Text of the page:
Ryusei: I think that, since I was a kid, I’ve always had a feeling about music and rhythm that’s different from that of a normal Japanese person. There’s a special energy in my approach, and I’m bringing that into our performances whenever I can.
Miku, you have a lot of dance training, but you also work in visual arts like sculpture and drawing. How were you inspired by all the street art you saw in L.A.? What advantage does a visual artist have when it comes to dancing and singing?
Miku: I saw a lot of really unique artwork on the streets of Los Angeles, but I didn’t want to copy any of that. I always like to do things my own way, so I used the energy and local feeling I experienced to make something original in my work, something only I could produce. As for singing and dancing, I think imagination plays a big role in the creative process, so I take the same approach as my art, even though the result takes a different form. I’m looking for inspiration and influences all around me, but in the end, it still has to represent my true self.
Rikiya, you started your career as an EXILE kids dancer at 8 years old (11 years ago). Why are you so passionate about dancing? What have you learned from your international experiences, such as winning the prize at New York’s Apollo Theater?
Rikiya: Originally, my parents guided me in that direction, so I really have them to thank for starting me on this path. When I was a kid, I practiced martial arts too, so it took me a while to decide what I wanted to focus on professionally, but I’m really glad I chose dance and I’ve dedicated myself to it one hundred percent. When I got up on stage at the Apollo Theater, I really became aware of the high expectations of the American people, but there were times when I was able to perform quite well and received a standing ovation from the audience. Those moments were really special to me, and they encouraged me to push myself even more.
Riki, you’ve also been dancing from a young age, and you’re also a skilled rapper. How do these two different styles of expression connect to your personality? What goals have you set for yourself as a member of EXILE TRIBE and BALLISTIK BOYZ?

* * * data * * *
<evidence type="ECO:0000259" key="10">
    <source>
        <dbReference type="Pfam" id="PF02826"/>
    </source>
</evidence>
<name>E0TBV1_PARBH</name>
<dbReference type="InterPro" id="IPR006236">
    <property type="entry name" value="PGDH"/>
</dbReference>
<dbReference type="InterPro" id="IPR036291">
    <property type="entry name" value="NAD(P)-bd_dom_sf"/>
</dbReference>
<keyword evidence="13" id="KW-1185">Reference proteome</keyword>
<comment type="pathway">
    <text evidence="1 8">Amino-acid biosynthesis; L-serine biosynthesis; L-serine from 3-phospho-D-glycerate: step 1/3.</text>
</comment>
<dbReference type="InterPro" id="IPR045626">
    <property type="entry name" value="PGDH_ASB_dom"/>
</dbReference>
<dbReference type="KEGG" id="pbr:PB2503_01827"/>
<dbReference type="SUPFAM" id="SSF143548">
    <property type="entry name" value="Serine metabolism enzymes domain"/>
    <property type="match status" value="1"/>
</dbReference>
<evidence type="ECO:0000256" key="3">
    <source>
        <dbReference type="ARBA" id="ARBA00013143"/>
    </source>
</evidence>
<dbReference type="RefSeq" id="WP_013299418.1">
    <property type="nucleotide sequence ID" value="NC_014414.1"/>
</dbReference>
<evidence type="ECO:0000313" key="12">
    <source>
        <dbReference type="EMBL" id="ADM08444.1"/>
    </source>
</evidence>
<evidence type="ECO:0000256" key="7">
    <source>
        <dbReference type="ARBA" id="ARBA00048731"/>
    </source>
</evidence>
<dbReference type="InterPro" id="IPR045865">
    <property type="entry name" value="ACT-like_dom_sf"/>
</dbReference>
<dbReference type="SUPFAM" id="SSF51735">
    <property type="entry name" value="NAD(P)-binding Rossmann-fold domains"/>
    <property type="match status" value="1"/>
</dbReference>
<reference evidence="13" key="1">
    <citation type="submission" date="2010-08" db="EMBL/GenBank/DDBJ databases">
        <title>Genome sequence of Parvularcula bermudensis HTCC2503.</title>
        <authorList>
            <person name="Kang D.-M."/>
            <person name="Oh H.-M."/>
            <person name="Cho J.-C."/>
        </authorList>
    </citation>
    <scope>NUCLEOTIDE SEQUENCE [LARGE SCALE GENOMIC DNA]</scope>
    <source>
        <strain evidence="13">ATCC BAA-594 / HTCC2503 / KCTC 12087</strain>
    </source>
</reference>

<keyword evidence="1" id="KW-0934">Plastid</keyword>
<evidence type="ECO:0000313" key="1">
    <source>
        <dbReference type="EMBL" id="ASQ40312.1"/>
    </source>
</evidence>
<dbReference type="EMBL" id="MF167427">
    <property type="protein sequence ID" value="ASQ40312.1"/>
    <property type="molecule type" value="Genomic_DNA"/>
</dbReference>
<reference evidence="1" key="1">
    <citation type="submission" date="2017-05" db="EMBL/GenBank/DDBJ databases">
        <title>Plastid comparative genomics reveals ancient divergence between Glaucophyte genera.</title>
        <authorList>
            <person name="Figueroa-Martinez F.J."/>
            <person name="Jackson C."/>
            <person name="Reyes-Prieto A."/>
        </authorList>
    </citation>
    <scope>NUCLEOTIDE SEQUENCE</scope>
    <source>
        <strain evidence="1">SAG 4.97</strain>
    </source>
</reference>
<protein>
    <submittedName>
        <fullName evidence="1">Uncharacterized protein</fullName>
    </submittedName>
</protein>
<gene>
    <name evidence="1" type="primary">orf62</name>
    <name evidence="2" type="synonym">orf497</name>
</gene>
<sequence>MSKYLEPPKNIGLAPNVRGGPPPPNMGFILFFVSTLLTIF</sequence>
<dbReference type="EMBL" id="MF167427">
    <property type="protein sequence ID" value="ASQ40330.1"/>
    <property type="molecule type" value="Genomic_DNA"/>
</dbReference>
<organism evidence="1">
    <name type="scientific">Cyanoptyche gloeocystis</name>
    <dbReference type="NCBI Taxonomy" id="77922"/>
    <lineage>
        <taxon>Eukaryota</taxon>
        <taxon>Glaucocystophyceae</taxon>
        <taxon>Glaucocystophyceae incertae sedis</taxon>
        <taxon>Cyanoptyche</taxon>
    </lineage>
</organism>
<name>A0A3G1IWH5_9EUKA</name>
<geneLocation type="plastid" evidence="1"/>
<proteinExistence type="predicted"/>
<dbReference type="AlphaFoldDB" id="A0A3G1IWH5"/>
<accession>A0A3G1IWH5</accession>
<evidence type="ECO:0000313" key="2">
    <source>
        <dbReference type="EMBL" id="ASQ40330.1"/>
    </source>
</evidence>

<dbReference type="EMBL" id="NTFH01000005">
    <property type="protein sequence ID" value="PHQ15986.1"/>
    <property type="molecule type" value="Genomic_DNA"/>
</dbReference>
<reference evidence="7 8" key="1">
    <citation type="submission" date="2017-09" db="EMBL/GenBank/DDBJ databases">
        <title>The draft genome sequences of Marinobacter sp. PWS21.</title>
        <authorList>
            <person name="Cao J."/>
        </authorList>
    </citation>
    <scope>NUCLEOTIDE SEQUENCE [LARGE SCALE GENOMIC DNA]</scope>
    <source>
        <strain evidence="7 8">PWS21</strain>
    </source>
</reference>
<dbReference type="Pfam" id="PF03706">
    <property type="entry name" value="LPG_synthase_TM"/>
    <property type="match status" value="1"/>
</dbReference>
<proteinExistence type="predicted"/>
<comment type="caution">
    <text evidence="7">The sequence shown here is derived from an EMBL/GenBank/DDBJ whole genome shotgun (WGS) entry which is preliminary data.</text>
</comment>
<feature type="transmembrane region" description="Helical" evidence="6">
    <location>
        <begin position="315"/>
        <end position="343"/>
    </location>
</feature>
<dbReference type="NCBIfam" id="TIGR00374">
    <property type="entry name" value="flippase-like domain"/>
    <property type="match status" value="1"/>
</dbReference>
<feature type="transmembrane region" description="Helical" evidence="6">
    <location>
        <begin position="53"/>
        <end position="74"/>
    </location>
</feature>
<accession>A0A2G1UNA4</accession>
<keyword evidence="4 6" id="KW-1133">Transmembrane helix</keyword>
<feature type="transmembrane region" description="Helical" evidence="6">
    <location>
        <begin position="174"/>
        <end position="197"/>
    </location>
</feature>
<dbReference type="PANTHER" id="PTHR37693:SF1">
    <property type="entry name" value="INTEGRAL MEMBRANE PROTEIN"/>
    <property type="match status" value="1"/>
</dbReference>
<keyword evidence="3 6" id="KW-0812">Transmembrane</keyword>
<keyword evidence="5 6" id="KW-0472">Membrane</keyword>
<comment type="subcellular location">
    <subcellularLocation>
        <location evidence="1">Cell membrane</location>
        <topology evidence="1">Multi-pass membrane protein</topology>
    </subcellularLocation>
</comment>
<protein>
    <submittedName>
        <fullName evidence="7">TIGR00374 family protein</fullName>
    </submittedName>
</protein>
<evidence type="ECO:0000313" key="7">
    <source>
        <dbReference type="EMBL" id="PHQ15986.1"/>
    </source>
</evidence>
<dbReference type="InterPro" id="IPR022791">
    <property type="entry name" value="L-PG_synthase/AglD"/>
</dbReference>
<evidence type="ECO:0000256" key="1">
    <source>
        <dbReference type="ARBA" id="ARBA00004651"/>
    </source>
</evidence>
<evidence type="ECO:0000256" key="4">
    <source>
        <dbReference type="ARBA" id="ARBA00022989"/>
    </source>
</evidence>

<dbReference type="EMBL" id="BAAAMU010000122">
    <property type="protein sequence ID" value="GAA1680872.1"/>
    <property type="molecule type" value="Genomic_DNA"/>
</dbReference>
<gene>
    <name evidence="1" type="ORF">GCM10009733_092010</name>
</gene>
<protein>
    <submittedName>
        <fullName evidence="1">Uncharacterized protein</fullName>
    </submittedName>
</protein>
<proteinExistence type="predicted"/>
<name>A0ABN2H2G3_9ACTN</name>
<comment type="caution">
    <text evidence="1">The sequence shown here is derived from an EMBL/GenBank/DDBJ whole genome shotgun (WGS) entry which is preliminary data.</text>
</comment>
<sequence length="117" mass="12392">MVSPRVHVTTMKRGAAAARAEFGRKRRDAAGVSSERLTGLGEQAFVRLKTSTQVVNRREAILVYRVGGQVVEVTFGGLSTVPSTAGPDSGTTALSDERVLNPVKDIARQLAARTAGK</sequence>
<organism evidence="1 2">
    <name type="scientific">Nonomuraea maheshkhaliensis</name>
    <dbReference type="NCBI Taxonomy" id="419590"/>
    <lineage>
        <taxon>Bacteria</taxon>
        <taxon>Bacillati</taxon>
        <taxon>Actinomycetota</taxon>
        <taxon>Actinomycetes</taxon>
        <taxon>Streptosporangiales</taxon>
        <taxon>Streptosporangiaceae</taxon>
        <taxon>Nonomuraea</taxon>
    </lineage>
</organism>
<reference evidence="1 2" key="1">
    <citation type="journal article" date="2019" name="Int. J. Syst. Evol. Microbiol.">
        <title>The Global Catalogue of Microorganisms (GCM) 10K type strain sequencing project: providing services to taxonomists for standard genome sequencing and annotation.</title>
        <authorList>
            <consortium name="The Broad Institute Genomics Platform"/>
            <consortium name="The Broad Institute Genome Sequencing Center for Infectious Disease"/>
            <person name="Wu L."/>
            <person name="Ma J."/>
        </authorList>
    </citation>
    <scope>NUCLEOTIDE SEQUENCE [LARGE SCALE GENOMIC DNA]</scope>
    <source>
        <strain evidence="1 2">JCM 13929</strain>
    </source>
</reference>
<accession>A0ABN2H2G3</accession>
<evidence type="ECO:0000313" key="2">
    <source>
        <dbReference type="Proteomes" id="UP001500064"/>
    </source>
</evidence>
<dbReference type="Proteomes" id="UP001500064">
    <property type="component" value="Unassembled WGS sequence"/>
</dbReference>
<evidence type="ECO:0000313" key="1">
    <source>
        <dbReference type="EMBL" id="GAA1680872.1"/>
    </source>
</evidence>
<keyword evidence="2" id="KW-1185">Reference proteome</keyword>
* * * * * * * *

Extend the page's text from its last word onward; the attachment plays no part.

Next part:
Riki: Since I was a kid, I was always inspired by seeing foreign dancers from all around the world. In the same way, I would listen to the songs and watch the music videos of rap artists from overseas and from Japan, too. Then I’d create a mix of the parts that hit me most powerfully, adding my own point of view. As a member of BALLISTIK BOYZ and EXILE TRIBE, I’m aiming to create music and performances that you’ve never seen before, and maybe someday works of my own, too. Keep your eyes on me as a rapper and a dancer!
Masahiro, you’ve also spent time in New York City and competed at the Apollo Theater. What are the most important things about studying in the U.S. that have helped you as a member of BALLISTIK BOYZ? How does your acting training help you as a performer on stage?
Masahiro: Holding to your own views firmly, and thinking about your dreams in a concrete manner.
I’ve been taking lessons in America, and have been doing a lot of performances as well, so I think it would be good for BALLISTIK BOYZ, to learn techniques that aren’t used in Japan, so we can present new things visually that excite the audience. I feel that the methods of expressing emotion that I learned in acting classes can be translated into singing and dancing as well, especially the ability to create a mental image of the story from the lyrics and convey that to an audience in a physical way.
BALLISTIK BOYZ is a very young group (average age under 20 years old). How do you feel about representing the next generation of EXILE TRIBE?